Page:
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From: Peter Dimov (pdimov_at_[hidden])
Date: 2003-06-30 09:56:33

Ed Brey wrote:
> Peter Dimov wrote:
>> I'd like also to point out that it seems to me that the old "in all
>> copies" form is better than the new one; the legal system is
>> sufficiently flexible
>> to reliably recognize a "copy" (i.e. a password protected RAR archive
>> of an mp3 encoded song). The new wording seems to allow
>> self-extracting archives of "the Software" to not carry the license.
> To elaborate on this point, allow me to present two specific use
> cases to clarify the potential loopholes, both arising from the
> clause "unless such copies or derivative works are solely in the form
> of machine-executable object code generated by a source language
> processor."
> * Suppose I create a product containing executables that make use of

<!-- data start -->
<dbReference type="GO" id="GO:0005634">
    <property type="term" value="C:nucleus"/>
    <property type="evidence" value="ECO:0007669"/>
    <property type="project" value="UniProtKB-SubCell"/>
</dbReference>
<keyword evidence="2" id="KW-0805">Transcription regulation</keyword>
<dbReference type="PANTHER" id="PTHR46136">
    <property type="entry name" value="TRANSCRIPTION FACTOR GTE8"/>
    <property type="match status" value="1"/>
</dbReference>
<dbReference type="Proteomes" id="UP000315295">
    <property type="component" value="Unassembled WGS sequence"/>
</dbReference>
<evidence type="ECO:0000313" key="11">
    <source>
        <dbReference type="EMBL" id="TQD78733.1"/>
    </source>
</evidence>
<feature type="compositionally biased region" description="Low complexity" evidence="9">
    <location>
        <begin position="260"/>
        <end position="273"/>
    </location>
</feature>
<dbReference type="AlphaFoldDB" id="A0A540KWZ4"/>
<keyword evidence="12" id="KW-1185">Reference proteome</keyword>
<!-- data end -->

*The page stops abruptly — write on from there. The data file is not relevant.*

> compiled boost libraries (only - no uncompiled boost source). I
> consider the CD and its content to be the "work" and I copyright it
> as such. It is a work derived from the Software (Boost license
> definition). Suppose the CD contains a plain text readme file. The
> derivative work is not /solely/ in the form of object code.
> Technically, I would have to include the boost copyright info, even
> though that is not the intent of the license.
> * Although "language" by definition represents expression with
> constraining rules restricting valid combinations of input, it is
> well established that computer languages make provision for
> encapsulating of unconstrained binary data. Suppose I create a C++
> program whose sole purpose is to create a file containing a
> significant portion of boost source code. My program contains a long
> C string which is the boost source code. Once I compile the C++ code
> into object code, I meet the exception, and don't need to include the
> copyright info, which is contrary to the intent of the license.

Yep. It is my understanding that our "original" license uses the following
implicit definition of "copy":

    A copy of a copyrighted work can be used to recover, display or perform
the original

This seems to cover your two examples. The CD cannot be used to recover the
Boost source, the program can.

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